Example: Rhodomicrobium vannielii

Rhodomicrobium vannielii
: from Imhoff & Truper, The Prokaryotes

Rhodomicrobium is a commonly-isolated purple phototroph, producing deep red growth in liquid culture or colonies. It is an appendaged ovoid or rod-shaped cell that reproduces by budding from the ends of appendages. It prefers to grow photoheterotrophically, and is capable of utilizing a wide range of organics, but in the absence of these organic compounds it grows photoautotrophically using sulfide or hydrogen as the source of reducing power for carbon fixation. Thiosulfate, not elemental sulfur nor sulfate, is the product of sulfide oxidation. Unlike some other purple non-sulfur Bacteria, R. vannielii is not capable of nitrogen fixation. It is also unique amongst these organisms in having peritrichous flagella and in forming moderately heat-resistant resting cysts (exospores). Photosynthetic membranes are lamellar.

Appendaged Bacteria

The appendaged, or “prosthecate” α-proteobacteria contain cytoplasmic extensions. Most are aerobic heterotrophs, and live in oligotrophic environments. If only a single appendage is present, it is referred to as a stalk. These stalks are used to attach to surfaces, with terminal holdfasts often containing powerful adhesives. In those with multiple appendages, these apparently serve to increase the surface area of the cells, and they may also make them resistant to grazing by some protists. Most divide by binary fission, but a few divide by budding from the ends of appendages (e.g. Hyphomicrobium).

Some stalked α-proteobacteria are dimorphic; reproducing by binary fission in which one offspring resembles the original non-motile stalked “mother” cell, but the other offspring is flagellated and lacks a stalk. These motile “swarmer” cells disperse in the environment, attach to a surface, and develop into sessile stalked cells. This dispersal prevents the accumulation of non-motile cells in one place in which they would compete with each other for resources in their usual oligotrophic environment; this is the same reason most sessile reef animals have planktonic larvae.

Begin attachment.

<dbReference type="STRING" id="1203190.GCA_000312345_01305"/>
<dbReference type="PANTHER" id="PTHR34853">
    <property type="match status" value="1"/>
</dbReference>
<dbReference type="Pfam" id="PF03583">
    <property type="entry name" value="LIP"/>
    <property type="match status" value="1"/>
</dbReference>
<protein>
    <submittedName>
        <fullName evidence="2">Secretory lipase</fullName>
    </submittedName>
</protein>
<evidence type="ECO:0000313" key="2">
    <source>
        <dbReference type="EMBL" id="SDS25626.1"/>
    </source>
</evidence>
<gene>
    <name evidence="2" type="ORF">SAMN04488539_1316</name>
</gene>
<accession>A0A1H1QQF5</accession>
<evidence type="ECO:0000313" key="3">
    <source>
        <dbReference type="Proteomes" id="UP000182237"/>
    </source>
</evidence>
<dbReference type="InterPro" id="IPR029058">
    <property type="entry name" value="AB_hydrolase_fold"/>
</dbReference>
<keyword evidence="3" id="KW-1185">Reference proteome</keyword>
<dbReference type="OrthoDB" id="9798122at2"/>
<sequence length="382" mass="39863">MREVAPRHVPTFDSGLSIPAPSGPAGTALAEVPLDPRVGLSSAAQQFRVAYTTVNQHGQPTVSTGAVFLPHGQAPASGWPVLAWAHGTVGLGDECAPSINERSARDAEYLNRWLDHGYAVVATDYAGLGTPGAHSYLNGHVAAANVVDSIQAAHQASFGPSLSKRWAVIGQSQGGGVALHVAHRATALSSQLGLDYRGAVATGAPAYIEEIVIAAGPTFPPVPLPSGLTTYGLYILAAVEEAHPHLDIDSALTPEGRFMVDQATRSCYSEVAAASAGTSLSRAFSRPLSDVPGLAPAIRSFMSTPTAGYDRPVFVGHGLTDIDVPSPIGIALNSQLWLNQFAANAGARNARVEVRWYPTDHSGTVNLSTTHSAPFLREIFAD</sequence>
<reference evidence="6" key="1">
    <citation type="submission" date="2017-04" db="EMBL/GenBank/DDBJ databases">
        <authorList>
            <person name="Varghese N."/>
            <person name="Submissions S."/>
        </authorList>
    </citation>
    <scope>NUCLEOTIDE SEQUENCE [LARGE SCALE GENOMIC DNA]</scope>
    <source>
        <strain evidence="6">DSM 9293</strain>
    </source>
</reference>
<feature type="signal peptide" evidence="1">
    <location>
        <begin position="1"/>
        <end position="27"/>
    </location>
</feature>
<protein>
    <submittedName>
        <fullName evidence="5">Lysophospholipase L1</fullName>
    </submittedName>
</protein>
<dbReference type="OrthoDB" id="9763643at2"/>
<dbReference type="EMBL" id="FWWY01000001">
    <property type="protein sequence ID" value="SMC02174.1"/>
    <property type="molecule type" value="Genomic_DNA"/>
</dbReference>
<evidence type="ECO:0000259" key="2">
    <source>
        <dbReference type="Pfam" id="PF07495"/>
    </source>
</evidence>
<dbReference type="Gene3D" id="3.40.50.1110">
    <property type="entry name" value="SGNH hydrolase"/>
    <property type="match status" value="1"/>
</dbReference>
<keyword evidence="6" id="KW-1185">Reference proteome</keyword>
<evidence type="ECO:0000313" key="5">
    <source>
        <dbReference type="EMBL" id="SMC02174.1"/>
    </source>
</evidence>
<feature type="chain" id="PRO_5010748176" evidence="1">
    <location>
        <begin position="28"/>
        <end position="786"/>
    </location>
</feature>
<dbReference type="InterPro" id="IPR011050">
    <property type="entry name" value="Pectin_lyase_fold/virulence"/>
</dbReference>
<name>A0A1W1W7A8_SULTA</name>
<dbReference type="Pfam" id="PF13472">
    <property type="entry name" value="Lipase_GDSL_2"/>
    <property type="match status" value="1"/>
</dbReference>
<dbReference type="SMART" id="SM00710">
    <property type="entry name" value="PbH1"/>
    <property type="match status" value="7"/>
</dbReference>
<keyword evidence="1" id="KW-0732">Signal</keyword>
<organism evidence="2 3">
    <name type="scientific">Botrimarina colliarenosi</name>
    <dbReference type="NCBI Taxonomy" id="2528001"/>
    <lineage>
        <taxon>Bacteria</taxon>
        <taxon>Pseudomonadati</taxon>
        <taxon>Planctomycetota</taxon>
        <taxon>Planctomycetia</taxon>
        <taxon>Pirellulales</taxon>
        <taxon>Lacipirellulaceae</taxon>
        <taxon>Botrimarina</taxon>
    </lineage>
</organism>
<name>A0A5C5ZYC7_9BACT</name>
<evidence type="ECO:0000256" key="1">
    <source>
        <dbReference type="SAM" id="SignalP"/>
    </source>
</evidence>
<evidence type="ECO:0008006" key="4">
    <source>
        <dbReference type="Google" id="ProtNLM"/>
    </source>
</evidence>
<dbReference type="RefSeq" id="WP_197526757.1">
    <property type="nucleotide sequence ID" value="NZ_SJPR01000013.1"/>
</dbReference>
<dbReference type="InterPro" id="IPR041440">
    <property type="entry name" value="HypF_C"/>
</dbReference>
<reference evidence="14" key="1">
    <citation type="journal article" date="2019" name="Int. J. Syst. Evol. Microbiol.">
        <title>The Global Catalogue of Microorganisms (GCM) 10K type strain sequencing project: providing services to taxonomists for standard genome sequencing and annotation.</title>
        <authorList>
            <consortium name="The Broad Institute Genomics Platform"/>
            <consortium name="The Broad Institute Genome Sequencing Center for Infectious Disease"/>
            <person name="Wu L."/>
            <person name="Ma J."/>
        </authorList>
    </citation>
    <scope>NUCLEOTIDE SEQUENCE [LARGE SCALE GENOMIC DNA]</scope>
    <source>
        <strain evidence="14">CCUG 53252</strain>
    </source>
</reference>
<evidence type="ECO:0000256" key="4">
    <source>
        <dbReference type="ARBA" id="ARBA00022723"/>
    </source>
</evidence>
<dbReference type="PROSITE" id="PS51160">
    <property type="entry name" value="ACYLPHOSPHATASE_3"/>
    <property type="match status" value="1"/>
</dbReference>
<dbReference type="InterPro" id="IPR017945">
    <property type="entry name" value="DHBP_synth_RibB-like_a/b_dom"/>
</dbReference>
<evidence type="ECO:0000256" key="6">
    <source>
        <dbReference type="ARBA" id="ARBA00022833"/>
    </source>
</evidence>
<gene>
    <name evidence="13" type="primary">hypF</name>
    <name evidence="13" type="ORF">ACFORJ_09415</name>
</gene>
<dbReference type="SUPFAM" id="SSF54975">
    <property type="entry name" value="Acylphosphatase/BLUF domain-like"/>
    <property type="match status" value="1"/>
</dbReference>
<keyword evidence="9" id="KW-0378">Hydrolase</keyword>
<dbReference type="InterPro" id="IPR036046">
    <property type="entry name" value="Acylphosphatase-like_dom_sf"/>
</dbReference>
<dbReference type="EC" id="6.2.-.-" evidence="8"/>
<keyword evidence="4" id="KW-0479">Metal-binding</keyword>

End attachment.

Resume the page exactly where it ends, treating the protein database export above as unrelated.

Example: Caulobacter crescentus

Caulobacter crescentus division : from Yves Brun, Indiana University

C. crescentus is a well-studied dimorphic appendaged bacterium. Cells are vibriod or fusiform. Mature cells have a single thin terminal stalk. Division is by binary fission; before division is complete, a single flagellum is created at the pole opposite the stalk. Although the mother and swarmer cells produced are approximately the same size, the DNA of the swarmer cell is condensed and transcriptionally inactive, and metabolism in the swarmer is much reduced compared to the mother cell. When the swarmer cell comes in contact with a solid substrate, it adheres, loses its flagellum, and develops a stalk (with a terminal holdfast) from the same end of the cell that previously had the flagellum. Caulobacter is ubiquitous in aquatic samples, and is most readily observed attached to diatoms and eukaryotic algae. Caulobacter, and other appendaged Bacteria, are readily isolated from the surfaces inside laboratory distilled water containers.

Nitrogen-fixing plant symbionts

These organisms, known as the Rhizobia, form intimate symbioses with leguminous plants. The Bacteria enter the plant via the root hairs, enter the body of the root through an infection thread, and induce the formation of root nodules. In these nodules, the bacterial cells reproduce, then develop into the symbiotic form (“bacteroids”), that fix atmospheric nitrogen both for the bacterial symbionts and for the host plant. These bacteroids are terminally differentiated; they cannot revert to vegitative bacteria, nor can they reproduce. The host provides the bacteroids with nutrients and vitamins for grow and metabolism in return. The growth of these leguminous plants, with their nitrogen-fixing rhizobia, is commonly used to replenish impoverished soil.

As previously in the discussion of nitrogen fixation by cyanobacteria, nitrogenases (the enzymes that reduce N2 to NH4+) are strongly inhibited by oxygen. Rhizobia, however, are obligate aerobes. In culture, Rhizobia can be grown and fix nitrogen microaerophilically. In nodules, the bacteroids are provided with plenty of oxygen bound to a legume-hemoglobin, leghemoglobin, that is readily available for respiration but maintains a very low concentration of free oxygen that would inhibit nitrogenase.